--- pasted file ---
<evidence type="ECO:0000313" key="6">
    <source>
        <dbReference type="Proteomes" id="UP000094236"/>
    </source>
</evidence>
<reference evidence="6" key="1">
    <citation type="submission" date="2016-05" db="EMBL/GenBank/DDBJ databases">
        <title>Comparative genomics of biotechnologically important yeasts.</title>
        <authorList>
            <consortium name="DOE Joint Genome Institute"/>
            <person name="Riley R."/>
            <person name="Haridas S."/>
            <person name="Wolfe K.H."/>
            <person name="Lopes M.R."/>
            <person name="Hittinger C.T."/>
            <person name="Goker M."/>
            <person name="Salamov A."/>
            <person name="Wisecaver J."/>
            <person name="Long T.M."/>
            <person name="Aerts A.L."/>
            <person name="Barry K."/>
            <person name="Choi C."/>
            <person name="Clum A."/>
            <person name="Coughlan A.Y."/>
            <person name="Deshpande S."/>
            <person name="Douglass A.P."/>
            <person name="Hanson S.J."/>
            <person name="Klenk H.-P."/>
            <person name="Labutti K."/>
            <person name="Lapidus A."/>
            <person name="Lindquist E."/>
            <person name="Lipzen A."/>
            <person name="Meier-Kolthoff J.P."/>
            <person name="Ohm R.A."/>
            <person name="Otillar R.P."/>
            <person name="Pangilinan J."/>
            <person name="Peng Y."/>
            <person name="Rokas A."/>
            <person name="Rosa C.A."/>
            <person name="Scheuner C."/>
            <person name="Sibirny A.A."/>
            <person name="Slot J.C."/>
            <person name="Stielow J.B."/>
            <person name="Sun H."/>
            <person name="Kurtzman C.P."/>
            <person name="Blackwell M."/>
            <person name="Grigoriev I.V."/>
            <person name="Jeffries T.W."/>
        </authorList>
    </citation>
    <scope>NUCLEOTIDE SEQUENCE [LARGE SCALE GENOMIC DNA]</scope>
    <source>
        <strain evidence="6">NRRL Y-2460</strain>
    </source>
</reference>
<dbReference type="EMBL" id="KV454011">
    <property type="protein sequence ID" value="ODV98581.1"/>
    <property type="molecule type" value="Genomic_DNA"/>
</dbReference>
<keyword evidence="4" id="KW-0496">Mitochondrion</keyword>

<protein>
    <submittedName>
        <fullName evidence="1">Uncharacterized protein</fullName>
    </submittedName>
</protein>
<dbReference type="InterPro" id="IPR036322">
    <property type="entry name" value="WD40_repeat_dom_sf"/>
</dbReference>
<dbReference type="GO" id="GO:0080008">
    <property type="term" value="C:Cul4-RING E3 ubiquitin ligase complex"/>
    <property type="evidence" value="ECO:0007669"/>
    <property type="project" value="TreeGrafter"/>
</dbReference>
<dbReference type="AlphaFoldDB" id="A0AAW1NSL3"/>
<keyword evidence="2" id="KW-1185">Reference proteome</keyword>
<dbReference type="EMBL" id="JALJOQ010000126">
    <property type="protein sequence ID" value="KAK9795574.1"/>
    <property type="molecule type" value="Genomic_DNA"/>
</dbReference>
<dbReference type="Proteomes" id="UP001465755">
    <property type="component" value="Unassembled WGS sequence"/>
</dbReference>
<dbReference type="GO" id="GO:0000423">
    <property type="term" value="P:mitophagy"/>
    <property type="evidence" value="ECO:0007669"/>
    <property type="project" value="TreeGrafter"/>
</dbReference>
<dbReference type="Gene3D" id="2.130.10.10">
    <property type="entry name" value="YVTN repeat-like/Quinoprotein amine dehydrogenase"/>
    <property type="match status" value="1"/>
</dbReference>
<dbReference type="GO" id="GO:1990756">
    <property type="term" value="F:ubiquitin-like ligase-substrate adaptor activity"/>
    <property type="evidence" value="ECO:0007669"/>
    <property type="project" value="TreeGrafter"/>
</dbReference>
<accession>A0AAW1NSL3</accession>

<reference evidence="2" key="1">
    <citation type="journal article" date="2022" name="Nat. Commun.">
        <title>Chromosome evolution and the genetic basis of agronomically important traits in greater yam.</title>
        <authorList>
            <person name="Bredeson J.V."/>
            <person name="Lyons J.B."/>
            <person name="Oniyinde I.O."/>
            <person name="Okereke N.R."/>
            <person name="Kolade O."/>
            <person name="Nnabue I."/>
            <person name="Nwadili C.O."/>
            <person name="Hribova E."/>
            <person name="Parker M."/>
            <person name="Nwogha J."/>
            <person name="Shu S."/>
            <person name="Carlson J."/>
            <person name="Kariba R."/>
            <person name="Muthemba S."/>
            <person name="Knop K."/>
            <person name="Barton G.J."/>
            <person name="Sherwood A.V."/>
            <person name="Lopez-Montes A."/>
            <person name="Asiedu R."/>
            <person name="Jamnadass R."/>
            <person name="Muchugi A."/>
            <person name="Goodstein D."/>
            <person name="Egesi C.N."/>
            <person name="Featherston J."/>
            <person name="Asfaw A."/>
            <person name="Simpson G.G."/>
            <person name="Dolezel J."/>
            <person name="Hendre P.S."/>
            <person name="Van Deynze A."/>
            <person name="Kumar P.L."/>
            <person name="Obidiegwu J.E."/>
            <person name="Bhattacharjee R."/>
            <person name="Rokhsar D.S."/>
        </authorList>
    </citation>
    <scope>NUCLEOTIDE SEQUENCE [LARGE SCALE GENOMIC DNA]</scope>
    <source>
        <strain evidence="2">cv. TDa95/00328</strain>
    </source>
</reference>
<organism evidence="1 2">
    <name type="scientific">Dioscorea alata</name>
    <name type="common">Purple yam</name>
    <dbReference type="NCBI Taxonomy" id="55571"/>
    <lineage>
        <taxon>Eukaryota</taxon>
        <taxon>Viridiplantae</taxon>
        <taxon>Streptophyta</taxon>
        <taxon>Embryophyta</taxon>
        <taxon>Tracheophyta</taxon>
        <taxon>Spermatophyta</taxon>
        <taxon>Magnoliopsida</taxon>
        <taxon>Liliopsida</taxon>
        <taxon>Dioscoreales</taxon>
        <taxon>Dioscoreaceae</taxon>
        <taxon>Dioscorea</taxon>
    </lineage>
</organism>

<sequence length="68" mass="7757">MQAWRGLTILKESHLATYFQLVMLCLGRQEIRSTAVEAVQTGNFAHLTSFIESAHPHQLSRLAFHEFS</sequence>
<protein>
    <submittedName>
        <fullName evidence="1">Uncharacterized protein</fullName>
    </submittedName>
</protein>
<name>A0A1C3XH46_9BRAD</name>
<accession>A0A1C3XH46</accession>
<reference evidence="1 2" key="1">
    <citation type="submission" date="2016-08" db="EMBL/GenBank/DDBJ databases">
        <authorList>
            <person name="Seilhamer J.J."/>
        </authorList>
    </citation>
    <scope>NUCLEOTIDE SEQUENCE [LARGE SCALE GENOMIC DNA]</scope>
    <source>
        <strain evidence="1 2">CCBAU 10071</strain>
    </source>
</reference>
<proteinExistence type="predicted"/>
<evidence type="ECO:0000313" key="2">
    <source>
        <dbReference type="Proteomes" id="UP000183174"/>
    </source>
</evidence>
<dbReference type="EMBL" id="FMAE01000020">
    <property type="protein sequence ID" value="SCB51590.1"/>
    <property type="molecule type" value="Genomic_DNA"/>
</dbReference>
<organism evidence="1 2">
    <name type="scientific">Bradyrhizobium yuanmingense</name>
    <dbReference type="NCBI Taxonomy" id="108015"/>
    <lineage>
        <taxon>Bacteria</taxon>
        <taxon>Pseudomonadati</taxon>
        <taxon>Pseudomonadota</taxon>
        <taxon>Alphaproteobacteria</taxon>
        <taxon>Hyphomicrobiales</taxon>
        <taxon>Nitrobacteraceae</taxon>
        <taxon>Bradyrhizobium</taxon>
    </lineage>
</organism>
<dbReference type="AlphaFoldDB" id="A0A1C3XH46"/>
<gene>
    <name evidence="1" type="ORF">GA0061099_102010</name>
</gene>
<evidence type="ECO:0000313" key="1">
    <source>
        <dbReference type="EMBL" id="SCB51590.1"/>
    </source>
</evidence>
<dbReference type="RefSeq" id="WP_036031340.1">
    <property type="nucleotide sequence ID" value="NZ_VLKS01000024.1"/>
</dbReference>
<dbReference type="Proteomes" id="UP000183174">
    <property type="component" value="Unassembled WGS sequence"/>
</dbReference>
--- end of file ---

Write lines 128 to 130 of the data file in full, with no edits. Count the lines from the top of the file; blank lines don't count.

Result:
            <person name="Dolezel J."/>
            <person name="Hendre P.S."/>
            <person name="Van Deynze A."/>